African American cemeteries -- South Carolina
Subject Source: Library of Congress Subject Headings
Found in 2 Collections and/or Records:
Identifier: AMN 1114
Abstract The Humane and Friendly Society was a benevolent society of free African American men in Charleston, South Carolina. The Society served as a way to provide for widows, orphaned children, a burial place for its members, and it also arranged apprenticeships and educational opportunities for African American men.The collection consists of administrative materials of the Humane and Friendly Society including meeting minutes, correspondence, and membership lists. Topics of discussion...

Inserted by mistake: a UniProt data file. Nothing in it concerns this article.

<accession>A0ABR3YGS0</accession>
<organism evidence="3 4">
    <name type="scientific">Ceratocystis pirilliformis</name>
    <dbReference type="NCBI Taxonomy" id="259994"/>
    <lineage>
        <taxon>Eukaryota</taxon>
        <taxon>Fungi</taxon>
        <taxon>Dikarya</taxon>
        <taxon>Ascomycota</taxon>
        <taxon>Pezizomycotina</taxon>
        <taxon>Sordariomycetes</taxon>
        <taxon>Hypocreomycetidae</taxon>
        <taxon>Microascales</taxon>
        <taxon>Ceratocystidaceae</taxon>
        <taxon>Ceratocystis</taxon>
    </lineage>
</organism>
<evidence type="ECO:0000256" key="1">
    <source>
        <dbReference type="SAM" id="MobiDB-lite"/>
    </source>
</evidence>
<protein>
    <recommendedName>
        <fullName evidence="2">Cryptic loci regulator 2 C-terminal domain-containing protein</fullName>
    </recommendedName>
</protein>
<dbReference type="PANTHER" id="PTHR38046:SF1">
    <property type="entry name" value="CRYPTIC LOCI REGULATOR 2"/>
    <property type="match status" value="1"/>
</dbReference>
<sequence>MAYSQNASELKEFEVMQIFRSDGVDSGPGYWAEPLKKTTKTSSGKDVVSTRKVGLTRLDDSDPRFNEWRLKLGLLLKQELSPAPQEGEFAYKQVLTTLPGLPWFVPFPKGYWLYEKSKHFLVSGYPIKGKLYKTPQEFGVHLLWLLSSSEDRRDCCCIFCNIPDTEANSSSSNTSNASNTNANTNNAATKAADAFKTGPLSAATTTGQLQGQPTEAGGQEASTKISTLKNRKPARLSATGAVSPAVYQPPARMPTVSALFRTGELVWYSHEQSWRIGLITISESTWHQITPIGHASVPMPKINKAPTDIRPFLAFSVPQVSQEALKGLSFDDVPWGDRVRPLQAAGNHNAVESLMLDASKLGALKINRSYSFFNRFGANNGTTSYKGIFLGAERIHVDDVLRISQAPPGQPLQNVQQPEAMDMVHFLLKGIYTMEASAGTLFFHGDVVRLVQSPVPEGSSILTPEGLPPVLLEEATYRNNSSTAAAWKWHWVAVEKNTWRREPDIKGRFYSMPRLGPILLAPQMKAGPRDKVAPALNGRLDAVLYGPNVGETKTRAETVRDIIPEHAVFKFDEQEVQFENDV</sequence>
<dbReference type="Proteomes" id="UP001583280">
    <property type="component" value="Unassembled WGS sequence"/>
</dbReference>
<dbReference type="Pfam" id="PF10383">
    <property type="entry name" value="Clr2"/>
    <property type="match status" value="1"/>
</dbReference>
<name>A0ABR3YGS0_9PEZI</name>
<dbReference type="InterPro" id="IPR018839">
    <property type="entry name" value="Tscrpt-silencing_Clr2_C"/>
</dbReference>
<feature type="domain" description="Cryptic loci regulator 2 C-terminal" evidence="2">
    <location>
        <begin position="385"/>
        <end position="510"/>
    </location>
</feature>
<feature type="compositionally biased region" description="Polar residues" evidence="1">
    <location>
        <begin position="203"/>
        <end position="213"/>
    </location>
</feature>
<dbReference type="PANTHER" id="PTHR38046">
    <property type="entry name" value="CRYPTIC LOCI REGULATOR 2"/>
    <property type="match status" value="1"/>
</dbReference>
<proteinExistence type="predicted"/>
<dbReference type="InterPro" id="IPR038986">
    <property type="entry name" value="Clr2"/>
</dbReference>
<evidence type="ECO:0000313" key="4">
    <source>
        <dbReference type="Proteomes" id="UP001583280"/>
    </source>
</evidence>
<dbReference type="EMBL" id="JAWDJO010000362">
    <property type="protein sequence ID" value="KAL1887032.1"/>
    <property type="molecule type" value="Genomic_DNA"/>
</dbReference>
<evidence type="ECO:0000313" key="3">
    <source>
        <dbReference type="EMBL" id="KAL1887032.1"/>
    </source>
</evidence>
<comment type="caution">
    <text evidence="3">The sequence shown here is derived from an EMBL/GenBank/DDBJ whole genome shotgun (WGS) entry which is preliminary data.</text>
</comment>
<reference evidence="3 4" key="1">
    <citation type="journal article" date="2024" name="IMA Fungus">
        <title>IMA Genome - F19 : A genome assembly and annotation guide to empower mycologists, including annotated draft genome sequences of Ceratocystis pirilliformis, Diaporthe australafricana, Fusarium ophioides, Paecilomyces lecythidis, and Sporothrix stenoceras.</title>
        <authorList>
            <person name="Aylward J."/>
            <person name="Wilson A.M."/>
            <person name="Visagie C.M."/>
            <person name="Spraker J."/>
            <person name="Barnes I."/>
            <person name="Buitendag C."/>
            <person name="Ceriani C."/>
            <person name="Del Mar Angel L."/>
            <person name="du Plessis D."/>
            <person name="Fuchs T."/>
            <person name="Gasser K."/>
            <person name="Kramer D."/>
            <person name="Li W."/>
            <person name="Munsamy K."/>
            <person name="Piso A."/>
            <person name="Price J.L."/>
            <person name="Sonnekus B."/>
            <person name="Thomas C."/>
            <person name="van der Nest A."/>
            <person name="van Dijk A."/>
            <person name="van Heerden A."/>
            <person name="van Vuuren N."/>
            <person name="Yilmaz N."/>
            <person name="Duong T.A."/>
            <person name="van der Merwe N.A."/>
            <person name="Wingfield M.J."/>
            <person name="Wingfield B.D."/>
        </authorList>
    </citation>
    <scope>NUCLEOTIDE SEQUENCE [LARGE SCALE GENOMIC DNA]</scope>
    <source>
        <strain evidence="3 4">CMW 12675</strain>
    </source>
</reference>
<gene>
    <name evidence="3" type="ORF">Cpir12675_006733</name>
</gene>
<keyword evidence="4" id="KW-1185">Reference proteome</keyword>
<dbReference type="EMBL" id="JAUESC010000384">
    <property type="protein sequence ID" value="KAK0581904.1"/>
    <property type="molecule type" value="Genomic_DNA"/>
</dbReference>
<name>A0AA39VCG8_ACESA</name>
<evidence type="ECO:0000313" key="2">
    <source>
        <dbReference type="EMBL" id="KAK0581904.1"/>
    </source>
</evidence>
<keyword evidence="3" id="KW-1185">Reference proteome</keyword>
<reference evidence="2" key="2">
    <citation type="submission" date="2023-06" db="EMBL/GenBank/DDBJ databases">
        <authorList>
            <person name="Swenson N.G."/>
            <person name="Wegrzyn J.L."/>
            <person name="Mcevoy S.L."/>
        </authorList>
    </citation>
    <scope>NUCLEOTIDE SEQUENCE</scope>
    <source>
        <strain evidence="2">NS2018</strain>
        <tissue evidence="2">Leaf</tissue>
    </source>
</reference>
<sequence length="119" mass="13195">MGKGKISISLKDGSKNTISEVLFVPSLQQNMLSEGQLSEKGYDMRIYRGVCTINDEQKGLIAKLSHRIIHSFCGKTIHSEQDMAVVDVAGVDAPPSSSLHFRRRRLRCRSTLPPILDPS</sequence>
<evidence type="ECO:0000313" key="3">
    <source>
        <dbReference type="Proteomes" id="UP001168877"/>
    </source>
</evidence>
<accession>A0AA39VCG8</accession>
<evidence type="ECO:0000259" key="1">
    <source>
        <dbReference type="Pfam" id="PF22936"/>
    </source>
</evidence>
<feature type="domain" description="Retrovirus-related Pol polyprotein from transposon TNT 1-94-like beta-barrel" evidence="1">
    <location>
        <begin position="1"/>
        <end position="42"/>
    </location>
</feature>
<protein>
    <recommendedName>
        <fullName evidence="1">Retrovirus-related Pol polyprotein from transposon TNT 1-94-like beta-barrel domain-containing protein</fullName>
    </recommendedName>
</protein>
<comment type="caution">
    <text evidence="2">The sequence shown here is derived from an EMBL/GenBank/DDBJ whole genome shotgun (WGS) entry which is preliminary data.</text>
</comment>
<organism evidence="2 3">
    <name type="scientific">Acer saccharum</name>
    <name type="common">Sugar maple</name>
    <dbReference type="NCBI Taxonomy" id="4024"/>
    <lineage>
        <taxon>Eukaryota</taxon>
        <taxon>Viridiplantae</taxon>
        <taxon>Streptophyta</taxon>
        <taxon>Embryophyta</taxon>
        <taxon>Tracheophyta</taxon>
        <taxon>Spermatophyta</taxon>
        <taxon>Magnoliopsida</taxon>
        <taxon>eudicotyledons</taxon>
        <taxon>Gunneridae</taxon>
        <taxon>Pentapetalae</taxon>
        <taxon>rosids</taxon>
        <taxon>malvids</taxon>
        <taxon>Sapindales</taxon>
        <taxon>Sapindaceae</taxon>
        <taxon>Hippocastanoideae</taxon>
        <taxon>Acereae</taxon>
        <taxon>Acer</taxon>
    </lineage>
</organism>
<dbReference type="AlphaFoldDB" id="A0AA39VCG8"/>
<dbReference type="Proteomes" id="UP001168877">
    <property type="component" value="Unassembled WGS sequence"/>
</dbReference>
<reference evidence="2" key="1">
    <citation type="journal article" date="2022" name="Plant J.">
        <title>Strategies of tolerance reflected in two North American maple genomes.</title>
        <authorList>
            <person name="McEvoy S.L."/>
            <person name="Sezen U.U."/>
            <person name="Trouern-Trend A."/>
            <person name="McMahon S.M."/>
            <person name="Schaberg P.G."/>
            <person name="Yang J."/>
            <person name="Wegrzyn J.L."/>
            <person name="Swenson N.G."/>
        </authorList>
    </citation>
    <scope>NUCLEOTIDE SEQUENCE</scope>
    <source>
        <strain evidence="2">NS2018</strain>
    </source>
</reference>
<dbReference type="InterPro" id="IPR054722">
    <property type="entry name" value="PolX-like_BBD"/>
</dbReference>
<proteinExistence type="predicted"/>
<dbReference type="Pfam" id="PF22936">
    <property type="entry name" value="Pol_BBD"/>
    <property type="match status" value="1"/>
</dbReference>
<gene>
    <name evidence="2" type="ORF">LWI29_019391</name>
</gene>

Dates: 1934-1966, 1981
Identifier: AMN 1138
Abstract Esther Kaplan Pivnick (1913-2001), a former patternmaker from New York, retired on Johns Island, South Carolina in the mid-1970s. Along with historian Elizabeth "Betty" Stringfellow, she embarked on an ambitious project to write an inclusive history of Johns Island, (the largest Sea Island in South Carolina, approximately thirty miles south of Charleston), and incorporating the adjoining islands of Edisto, Wadmalaw, Kiawah and Seabrook. Their goal was to write a "peoples'...
Dates: 1663-2000, undated; Majority of material found within 1863-1999